MINING INDUSTRIES. Much has been said of the mining interests in the islands, but at present these are almost unknown. However, there is sufficient information to justify exploration, when conditions will permit, although no one now seems to be possessed of absolute knowledge of the mines. Perhaps a reason may be found for this in the early accounts of De Morga. He says:

“All the islands are rich in gold washings, and in ore of this metal, which the natives extract and work; although, since the Spaniards are in the country, they proceed more slowly with this, contenting themselves with what they already have got in jewels, and from a far distant time, and inherited from their predecessors, which is a large quantity; for he must be a very poor and wretched person who does not possess any chains of gold, bracelets and earrings. In the province of Camarines, Paracali, they work some washings and mines where there is good gold upon copper, also in Ylocos, this merchandise is dealt in, because at the edge and back of the province, which is on the edge and coast of the sea, there are some high and craggy mountain ranges, which run as far as Cagayan, on the slopes of which many islanders dwell. These are not yet subdued, nor has any entrance been made amongst them; they are named Ygorrotes. These possess rich mines, many of them gold upon silver. From these they only extract as much as they require for their wants, and they descend with this gold, without completing its refinement, or bringing it to perfection, to trade with the Ylocos in certain places, where they exchange the gold for rice, swine, buffalo, wraps and other things, in which they are deficient; and the Ylocos finish the refining of it and getting it ready, and by their means it is distributed over the whole country.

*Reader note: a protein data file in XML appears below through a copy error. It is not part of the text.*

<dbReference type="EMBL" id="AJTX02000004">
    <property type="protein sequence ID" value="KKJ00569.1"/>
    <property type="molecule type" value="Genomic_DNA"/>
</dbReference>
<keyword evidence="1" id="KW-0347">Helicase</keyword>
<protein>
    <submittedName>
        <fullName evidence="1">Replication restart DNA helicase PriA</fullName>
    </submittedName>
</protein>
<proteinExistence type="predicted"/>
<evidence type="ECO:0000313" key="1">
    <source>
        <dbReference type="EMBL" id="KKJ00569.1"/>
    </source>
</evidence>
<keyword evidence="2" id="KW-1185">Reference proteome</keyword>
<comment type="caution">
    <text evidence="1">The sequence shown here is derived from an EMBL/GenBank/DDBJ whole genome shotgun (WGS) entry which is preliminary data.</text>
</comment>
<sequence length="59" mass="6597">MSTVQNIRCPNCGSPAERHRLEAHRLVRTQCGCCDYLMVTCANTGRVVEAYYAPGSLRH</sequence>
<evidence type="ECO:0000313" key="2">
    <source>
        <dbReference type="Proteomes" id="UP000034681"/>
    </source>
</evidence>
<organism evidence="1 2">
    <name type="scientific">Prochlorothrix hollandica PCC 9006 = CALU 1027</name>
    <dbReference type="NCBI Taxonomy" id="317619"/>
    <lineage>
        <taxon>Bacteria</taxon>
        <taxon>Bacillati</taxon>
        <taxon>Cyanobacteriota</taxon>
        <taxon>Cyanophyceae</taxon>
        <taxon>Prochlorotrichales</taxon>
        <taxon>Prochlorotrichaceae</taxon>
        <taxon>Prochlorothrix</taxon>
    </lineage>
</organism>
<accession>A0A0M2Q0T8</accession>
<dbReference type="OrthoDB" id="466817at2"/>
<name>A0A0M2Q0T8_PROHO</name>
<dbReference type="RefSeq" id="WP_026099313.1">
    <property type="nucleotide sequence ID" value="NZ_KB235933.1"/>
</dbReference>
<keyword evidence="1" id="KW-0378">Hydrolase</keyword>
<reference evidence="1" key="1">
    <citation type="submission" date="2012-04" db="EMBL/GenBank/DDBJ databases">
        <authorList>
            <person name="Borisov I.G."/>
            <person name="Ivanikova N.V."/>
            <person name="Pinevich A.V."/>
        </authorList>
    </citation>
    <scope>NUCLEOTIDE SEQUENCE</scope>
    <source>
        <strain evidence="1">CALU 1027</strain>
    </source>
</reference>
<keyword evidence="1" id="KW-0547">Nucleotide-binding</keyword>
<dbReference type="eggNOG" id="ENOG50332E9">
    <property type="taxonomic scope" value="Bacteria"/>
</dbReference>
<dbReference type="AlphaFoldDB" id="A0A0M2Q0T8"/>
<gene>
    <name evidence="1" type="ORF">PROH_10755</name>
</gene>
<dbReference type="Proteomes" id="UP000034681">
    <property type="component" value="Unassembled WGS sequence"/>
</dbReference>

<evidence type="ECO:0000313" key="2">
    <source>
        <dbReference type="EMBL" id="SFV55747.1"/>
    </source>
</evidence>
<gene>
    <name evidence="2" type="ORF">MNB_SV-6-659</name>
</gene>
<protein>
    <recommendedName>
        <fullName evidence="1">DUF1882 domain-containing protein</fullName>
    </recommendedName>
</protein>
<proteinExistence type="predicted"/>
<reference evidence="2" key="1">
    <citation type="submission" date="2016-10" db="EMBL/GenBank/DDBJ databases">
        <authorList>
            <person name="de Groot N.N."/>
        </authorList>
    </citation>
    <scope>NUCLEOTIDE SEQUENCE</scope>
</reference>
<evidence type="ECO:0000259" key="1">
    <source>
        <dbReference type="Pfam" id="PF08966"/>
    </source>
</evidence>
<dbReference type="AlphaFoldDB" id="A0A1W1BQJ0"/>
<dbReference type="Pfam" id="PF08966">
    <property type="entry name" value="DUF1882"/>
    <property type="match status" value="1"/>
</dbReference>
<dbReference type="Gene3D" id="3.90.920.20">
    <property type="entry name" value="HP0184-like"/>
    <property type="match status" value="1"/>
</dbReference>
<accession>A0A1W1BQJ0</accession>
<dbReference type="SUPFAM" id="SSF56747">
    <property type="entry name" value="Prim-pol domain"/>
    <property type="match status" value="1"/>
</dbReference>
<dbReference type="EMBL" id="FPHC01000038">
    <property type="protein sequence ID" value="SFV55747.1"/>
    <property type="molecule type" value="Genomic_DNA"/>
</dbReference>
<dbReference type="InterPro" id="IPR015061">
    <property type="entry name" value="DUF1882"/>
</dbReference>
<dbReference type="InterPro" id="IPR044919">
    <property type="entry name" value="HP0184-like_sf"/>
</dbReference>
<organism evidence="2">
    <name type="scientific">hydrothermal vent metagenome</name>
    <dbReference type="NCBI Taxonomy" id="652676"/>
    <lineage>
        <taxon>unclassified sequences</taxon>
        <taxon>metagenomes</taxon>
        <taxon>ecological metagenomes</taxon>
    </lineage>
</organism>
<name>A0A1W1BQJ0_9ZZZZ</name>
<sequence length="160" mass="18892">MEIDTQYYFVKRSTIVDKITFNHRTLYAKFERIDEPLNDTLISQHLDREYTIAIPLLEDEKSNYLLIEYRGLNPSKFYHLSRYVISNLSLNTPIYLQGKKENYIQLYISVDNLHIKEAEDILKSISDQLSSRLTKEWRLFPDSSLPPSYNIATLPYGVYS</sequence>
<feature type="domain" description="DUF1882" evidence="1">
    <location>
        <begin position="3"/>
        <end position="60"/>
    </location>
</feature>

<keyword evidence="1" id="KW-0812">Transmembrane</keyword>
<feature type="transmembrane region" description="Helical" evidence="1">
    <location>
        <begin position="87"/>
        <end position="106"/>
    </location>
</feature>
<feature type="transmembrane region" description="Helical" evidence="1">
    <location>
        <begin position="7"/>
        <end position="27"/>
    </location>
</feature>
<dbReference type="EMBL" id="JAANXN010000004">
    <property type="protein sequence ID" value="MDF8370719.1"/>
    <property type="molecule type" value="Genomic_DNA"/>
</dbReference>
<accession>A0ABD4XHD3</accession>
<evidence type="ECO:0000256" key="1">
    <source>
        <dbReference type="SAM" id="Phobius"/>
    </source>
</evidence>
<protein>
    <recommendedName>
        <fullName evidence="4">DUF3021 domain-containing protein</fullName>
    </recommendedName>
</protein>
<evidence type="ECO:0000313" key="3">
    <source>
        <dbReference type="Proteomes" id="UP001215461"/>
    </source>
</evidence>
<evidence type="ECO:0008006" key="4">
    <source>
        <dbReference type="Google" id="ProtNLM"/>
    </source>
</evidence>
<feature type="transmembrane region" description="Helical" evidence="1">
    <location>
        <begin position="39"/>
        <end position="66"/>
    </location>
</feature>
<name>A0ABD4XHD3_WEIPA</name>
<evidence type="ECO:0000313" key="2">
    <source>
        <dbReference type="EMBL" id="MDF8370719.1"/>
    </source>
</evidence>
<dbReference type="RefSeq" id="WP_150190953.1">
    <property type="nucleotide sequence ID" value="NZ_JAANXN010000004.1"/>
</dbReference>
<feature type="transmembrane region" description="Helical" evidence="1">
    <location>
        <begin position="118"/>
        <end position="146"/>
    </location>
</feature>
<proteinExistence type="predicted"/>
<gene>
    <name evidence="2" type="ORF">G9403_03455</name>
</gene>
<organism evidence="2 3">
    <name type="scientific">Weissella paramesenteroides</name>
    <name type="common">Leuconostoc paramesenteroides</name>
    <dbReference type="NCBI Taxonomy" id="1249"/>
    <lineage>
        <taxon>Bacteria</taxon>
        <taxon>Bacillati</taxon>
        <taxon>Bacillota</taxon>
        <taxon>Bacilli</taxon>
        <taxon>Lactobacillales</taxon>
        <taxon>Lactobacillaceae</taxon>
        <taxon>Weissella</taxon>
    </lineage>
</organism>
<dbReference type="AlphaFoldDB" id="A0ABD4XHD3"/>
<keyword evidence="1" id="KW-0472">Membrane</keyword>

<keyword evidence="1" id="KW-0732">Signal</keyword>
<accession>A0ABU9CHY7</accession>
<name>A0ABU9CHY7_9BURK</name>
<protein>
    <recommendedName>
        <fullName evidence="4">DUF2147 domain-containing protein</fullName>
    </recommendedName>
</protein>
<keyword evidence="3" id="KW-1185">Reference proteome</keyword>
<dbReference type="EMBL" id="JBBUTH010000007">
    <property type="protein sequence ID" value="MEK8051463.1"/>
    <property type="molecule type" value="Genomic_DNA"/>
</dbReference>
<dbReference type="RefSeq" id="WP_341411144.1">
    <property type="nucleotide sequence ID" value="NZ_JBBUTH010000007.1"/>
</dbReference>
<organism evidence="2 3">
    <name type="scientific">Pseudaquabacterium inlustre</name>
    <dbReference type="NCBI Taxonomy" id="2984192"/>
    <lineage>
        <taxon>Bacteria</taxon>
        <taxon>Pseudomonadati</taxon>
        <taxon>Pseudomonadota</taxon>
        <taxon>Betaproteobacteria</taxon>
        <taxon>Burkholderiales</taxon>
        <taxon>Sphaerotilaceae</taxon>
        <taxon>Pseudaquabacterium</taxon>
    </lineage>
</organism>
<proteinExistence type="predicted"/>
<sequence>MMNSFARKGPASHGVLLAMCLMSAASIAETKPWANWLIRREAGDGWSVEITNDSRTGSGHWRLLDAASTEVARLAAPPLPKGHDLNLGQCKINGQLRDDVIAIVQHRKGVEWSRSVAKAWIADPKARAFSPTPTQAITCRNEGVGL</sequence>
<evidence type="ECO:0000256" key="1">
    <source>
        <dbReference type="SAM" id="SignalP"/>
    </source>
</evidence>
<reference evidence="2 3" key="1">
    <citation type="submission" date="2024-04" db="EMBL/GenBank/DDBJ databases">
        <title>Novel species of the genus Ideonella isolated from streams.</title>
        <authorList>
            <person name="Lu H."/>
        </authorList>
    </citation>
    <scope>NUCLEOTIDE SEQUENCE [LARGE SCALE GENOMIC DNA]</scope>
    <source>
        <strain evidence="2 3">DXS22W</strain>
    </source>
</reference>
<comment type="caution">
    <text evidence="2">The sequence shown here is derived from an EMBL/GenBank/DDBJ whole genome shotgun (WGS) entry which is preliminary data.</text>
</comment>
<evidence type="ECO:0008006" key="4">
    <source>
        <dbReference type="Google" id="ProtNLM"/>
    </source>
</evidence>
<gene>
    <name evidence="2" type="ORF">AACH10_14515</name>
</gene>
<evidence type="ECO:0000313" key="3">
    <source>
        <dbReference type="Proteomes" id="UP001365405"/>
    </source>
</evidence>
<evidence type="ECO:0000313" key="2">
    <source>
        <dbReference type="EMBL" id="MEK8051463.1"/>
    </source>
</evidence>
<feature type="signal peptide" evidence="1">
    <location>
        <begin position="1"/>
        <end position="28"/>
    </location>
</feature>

And although steps have been taken with these Ygorrotes to discover their mines, and how they work them, and the method they possess for extracting the metal, there has been no means of knowing it, because they are apprehensive of the Spaniards who would go to look them up, for the sake of their gold, and they say they keep it better taken care of in the earth than in their houses.

“In the other islands there is the same plenty of mines and gold washings, especially in the Pintadoes River of Botuan in Mindanao, and in Sulu, where a mine is worked and good gold extracted, named Taribon, and if the industry and labor of the Spaniards were applied to working the gold mines, as much would be extracted from any of these isles as from the other provinces in the rest of the world, but attending to other gains more than to this, as will be said in its place, this was not attempted with design or purpose.

Lieut. Wilkes, before quoted, having been in charge of government explorations for many years, is certainly an authority. He was in the islands nearly sixty years ago, in the same service, and says of the mines: “There are many valuable mines of gold, lead, copper and iron, besides coal; and the geological formation indicated a large area of these ores and deposits;" and concludes: “With such mineral resources, and a soil capable of producing the most varied vegetation of the tropics, a liberal policy is all the country lacks."